D. Minimum MSE Estimation

Based on the conditional probabilities P(cx∈Δ_{m}) defined in (16), we first derive the conditional probabilities

$\begin{array}{cc}\begin{array}{c}P\ue8a0\left({x}_{i}\in {\Delta}_{m}{c}_{i},{w}_{i},{y}_{i}\right)=\ue89e\frac{P\ue8a0\left({x}_{i}\in {\Delta}_{m},{c}_{i},{w}_{i}{y}_{i}\right)}{P\ue8a0\left({c}_{i},{w}_{i}{y}_{i}\right)}\\ \stackrel{\left(a\right)}{\approx}\ue89e\ue89e\frac{P\ue8a0\left({c}_{i},{w}_{i}{x}_{i}\in {\Delta}_{m}\right)\ue89eP\ue8a0\left({x}_{i}\in {\Delta}_{m}{y}_{i}\right)}{P\ue8a0\left({c}_{i},{w}_{i}{y}_{i}\right)}\\ \stackrel{\left(b\right)}{\approx}\ue89e\ue89e\frac{\begin{array}{c}I\ue8a0\left({w}_{i}=W\ue8a0\left({t}_{m},{c}_{i}\right)\right)\\ P\ue89e\left({c}_{i}{x}_{i}\in {\Delta}_{m}\right)\ue89e{f}_{Z}\ue8a0\left({t}_{m}{y}_{i}\right)\end{array}}{\sum _{m:W\ue8a0\left({t}_{m},{c}_{i}\right)={w}_{i}}\ue89eP\ue8a0\left({c}_{i}{x}_{i}\in {\Delta}_{m}\right)\ue89e{f}_{Z}\ue8a0\left({t}_{m}{y}_{i}\right)},\end{array}& \left(25\right)\end{array}$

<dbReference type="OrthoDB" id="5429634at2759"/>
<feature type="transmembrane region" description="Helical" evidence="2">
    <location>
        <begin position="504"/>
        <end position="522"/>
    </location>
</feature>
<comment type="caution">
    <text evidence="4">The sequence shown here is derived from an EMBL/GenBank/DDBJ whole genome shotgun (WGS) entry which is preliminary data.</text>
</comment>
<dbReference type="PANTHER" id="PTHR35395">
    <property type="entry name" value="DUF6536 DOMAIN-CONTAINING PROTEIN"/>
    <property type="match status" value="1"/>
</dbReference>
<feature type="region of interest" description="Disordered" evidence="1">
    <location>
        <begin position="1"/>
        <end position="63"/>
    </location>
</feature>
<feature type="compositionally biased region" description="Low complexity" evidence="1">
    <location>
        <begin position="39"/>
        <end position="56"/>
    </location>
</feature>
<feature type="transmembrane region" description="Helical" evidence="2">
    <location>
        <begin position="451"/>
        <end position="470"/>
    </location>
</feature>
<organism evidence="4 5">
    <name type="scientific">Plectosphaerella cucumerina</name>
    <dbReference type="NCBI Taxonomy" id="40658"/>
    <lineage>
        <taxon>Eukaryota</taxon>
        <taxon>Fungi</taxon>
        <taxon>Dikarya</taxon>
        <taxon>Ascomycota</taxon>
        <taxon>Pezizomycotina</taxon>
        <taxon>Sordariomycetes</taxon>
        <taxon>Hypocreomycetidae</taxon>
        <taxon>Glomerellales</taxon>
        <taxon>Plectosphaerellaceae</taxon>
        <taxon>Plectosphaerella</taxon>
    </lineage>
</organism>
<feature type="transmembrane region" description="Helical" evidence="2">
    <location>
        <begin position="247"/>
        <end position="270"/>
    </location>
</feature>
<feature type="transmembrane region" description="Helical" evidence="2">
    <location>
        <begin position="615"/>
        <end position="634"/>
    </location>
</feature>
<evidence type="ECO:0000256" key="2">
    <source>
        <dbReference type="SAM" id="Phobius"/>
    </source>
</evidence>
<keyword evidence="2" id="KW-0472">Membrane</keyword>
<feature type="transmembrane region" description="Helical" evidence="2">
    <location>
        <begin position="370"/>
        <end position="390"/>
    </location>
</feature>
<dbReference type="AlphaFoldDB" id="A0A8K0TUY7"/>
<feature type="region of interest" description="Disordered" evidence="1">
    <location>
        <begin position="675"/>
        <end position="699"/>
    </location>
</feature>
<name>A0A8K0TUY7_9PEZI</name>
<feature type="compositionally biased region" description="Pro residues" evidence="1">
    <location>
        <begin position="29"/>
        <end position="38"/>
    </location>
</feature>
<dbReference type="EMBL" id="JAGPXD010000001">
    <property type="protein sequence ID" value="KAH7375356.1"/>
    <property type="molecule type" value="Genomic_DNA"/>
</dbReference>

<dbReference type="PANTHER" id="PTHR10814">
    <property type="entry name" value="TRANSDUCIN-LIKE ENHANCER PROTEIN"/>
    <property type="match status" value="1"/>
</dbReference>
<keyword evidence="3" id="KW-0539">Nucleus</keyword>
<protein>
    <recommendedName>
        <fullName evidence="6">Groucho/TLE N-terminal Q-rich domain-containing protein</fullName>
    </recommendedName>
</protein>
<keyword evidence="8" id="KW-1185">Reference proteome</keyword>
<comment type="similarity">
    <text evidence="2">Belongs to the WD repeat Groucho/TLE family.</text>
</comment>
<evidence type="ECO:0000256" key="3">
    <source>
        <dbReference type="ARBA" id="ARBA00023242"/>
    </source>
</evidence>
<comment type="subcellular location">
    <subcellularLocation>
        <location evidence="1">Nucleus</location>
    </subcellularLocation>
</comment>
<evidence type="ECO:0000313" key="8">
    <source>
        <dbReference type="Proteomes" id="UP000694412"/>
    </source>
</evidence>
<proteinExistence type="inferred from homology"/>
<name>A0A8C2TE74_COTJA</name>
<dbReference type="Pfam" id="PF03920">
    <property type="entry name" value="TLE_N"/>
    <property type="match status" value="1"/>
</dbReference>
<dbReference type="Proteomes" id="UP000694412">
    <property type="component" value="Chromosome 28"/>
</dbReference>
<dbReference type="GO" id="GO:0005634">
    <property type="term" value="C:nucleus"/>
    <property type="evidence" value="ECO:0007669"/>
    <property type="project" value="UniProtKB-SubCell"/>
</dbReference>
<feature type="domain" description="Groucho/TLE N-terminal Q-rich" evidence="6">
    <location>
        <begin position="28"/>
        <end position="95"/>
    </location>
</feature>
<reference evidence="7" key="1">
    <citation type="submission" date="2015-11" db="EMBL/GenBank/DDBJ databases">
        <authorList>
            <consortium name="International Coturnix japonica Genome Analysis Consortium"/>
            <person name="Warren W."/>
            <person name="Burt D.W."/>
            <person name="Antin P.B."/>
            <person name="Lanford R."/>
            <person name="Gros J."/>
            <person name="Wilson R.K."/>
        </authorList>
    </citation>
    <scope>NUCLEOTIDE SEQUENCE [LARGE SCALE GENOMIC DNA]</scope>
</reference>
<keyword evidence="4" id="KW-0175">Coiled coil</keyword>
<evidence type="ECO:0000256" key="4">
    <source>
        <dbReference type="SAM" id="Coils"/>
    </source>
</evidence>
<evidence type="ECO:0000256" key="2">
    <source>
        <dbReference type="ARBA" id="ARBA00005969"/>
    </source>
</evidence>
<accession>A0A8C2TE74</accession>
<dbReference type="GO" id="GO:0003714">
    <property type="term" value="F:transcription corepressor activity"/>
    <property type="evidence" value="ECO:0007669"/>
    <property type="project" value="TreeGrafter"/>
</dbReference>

where (a) is due to the Markov chain {C_{i}, W_{i}}→X_{i}→Y_{i }and (b) is from (21). Then the optimal estimator is